The goal here is to help collaboration when writing here, and to make it a place where you can truly work on a piece with the community. I have larger plans for this feature, but that is certainly the first cut, and I'll have some more details on it soon as I work it up in dev.

Diving deeper into the code, we've done a lot of symbol pollution cleanup. This means moving a lot of Everything::HTML functions into Everything::Application so that we can properly encapsulate the logic. E2 used to have a large, flat namespace where people could call various functions and it was used liberally inside of the eval()'d execution context. Now, since we're moving to templates, we're going to want the logic in a place where we can get to it. Everything::HTML will continue to exist for a while as we get the last of the display and document code out of the database. The goal is to move it into a combination of Everything::Application and Everything::Request. Everything::Request is our first Moose-based object in the code.

Strengthening the models has been going well off in the branch in which I am working. It appears that there are some small, deep bugs with how it works; most notably the return type is bogus when looking for either the search results or "not found". Once I have that and the rebless code for the current drafts implementation done, we can start to take the newly cleaned namespace of Everything::Application, and wind that into the various nodetypes.

So that's where we stand. Progress continues, but is hard to see because it is so deeply under the covers. We are changing the tires on the car while it is still running

    Oct 8
  • Added compression to the page
  • Database upgrade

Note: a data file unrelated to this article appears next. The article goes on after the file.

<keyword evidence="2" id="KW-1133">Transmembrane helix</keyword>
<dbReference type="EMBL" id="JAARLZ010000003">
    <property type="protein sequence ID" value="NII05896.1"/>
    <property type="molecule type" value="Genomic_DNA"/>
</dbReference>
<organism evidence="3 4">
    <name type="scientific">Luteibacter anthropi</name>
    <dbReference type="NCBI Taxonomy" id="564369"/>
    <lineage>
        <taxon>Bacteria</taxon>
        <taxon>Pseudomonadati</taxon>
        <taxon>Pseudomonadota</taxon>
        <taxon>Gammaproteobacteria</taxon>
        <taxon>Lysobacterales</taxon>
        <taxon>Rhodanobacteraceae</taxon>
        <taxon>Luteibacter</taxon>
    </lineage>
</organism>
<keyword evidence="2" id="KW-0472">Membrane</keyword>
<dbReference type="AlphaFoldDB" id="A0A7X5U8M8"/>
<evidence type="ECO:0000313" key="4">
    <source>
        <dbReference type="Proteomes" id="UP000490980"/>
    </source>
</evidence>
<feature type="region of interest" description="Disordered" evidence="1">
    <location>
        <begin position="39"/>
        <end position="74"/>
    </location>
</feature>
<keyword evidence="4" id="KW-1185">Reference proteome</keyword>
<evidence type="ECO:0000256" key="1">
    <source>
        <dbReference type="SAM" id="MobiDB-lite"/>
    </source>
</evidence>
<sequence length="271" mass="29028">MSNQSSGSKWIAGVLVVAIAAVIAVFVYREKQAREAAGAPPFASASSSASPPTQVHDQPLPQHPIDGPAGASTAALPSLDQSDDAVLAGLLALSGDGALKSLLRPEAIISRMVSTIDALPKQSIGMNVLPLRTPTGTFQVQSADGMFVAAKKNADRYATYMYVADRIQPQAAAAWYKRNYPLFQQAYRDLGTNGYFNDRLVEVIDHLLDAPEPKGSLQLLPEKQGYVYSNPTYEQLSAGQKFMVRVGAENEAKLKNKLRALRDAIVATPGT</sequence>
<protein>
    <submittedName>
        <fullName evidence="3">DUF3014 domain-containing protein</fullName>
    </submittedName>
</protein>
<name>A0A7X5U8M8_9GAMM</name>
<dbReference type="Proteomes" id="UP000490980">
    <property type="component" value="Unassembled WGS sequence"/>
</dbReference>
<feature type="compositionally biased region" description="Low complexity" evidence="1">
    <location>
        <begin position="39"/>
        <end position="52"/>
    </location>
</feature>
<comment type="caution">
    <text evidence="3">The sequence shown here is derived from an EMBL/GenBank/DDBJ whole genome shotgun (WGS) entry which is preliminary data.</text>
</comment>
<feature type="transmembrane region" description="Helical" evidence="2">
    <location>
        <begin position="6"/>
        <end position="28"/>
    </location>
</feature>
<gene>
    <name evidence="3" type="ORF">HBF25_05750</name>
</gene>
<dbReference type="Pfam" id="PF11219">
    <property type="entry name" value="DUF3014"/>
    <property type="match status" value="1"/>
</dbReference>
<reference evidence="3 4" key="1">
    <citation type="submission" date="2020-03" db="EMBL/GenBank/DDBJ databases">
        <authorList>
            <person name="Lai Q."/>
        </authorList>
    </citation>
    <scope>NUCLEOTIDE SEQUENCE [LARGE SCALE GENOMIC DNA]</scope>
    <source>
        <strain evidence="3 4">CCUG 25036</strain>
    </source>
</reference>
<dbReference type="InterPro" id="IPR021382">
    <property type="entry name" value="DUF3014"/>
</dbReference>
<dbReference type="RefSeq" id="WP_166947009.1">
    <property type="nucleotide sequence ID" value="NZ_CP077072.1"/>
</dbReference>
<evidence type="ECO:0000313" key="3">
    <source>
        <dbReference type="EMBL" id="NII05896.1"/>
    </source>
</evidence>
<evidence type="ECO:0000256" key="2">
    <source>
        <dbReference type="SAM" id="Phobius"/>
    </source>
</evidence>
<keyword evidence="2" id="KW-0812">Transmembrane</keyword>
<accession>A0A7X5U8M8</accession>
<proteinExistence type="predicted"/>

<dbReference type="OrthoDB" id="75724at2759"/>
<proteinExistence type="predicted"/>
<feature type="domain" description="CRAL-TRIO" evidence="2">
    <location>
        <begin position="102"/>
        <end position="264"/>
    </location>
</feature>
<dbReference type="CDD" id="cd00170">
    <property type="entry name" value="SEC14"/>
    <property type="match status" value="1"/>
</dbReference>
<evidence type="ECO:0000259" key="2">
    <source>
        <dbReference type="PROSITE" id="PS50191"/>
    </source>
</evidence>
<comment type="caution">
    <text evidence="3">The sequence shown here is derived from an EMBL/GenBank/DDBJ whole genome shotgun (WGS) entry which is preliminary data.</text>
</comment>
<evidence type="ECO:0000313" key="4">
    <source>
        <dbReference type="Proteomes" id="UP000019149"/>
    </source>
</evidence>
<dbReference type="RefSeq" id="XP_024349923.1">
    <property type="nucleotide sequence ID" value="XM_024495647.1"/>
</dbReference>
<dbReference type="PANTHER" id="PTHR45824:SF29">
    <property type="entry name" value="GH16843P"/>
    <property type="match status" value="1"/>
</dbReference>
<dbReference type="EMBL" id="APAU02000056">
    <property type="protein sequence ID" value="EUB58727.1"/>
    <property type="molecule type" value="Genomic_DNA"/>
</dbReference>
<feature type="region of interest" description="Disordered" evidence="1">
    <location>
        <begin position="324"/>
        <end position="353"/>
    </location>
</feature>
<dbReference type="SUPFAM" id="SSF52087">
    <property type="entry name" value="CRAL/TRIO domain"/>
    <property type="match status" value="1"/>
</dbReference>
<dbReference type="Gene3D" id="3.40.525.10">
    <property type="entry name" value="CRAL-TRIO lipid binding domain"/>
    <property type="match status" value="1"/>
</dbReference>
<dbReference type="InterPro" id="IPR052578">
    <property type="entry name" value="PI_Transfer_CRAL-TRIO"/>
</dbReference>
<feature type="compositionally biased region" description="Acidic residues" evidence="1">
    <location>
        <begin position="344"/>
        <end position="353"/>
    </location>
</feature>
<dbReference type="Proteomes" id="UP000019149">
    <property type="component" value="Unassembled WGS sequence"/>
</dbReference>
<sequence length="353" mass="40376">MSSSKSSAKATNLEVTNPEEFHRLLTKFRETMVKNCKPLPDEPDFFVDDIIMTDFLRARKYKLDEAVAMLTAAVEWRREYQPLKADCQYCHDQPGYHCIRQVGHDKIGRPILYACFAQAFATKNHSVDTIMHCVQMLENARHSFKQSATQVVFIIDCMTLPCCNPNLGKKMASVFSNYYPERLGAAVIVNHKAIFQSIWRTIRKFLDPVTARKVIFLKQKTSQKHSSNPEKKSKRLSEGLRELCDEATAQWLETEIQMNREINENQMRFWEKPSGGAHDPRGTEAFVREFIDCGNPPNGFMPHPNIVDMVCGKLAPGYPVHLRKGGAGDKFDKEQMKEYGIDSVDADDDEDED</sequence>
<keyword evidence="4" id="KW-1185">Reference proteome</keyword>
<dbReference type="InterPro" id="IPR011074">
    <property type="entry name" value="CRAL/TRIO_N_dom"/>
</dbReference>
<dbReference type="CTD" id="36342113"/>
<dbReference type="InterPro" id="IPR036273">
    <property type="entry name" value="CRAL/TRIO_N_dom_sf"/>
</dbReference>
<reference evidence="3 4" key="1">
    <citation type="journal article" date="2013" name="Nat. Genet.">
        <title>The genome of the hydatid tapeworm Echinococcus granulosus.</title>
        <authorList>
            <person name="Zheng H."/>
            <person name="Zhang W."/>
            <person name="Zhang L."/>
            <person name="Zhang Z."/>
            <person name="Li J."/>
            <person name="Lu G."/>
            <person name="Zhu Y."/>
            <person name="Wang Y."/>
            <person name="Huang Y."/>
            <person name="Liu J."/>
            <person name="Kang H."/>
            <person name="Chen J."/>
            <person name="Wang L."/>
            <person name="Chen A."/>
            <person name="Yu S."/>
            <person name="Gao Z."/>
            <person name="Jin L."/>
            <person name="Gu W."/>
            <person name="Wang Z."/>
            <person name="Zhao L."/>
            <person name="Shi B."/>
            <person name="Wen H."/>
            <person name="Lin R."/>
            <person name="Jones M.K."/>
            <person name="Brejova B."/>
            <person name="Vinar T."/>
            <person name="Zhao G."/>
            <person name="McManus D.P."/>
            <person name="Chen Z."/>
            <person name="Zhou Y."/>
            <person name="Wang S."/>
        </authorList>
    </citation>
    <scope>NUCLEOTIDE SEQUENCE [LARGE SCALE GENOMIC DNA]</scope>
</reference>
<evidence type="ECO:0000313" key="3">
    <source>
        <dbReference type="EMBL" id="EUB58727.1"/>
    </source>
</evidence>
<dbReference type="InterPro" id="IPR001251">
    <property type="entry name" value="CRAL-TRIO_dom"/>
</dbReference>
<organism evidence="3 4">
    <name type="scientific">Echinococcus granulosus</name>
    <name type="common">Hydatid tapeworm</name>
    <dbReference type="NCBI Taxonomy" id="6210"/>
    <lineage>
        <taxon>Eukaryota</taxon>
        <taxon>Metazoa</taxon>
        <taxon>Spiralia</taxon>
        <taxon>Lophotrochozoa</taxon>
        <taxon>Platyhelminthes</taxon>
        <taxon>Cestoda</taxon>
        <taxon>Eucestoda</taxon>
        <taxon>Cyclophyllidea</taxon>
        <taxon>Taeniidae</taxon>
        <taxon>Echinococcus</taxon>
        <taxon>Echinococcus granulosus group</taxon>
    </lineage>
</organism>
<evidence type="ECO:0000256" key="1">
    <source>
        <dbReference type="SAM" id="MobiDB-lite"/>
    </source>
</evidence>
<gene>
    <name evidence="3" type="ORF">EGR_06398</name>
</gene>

• Removed the mvtest code which wasn't used
  • Moved all of the voting code over to Everything::Application
  • Fixed a deep bug introduced last night where users with legacy passwords weren't updated to the new system
    Oct 9
  • Removed jQuery BBQ from the default script set after a bit of investigation. It doesn't appear that we actually use it for anything, but I'm not going to like, delete the node for a while just in case I'm wrong
    Oct 10
  • Playing with Javascript unit testing some. Looking at QUnit and Mocha, though Mocha has been kind of hard for me to get working.
  • Added the accounthelp@ alias to the Sign In nodelet.
    Oct 11
  • Did a pile of long-overdue frontend javascript work today. I consolidated all of the non-BBQ javascript into one load and placed it at the bottom of the page. This should make pageloads snappier for users, and allow us to do more with the javascript.
    Oct 12
  • Reimplemented a jquery bbq deparam shim for us, so I can get rid of that heavyweight library for a super-simple use case, I think. We have this bit of javascript which adds lastnode_id onto urls. We might just replace this with cookies entirely.
  • Removed the IE 5,6,7 support code in the javascript. IE 7 is 0.21% of our traffic, so it's safe to get rid of.
  • Fixed some things that were incompatible with a modern jQuery.
  • Everything looks good in my smoke tests, so pushing the modern jQuery out to production. Up to jQuery 1.11.1.
  • Not to totally pat myself on the back, but I effectively halved pageload speed for me.
  • Wired up javascript unit tests, which might help me test things later, not sure.
    Oct 13
  • Increased max writeup size from 64k to 16M.
    Oct 19
  • Deleted honor roll and you
  • Made every page load faster by simply having the basesheet have proper cache-control headers on it, so that it will revalidate in like, 2023.
  • Use asynchronous javascript for page loading boosts.
    Oct 20
  • Fixed the IE9+ compatibility check to tell it to not use quirks mode, ever.
    Oct 26
  • Working on more symbol cleanups (work has been crazy the last few days, apologies)
    Oct 29
  • Continuing to clean out Everything::HTML. Moved showCompleteDiff and showPartialDiff over to Everything::Application. Changed up the broken patch importer and patch display page
  • Nuked testfront
  • Created the changeroom sustype, so that we can lock users in a particular room.
    Oct 30
  • Reimplemented the /drag command as a "soft" borg.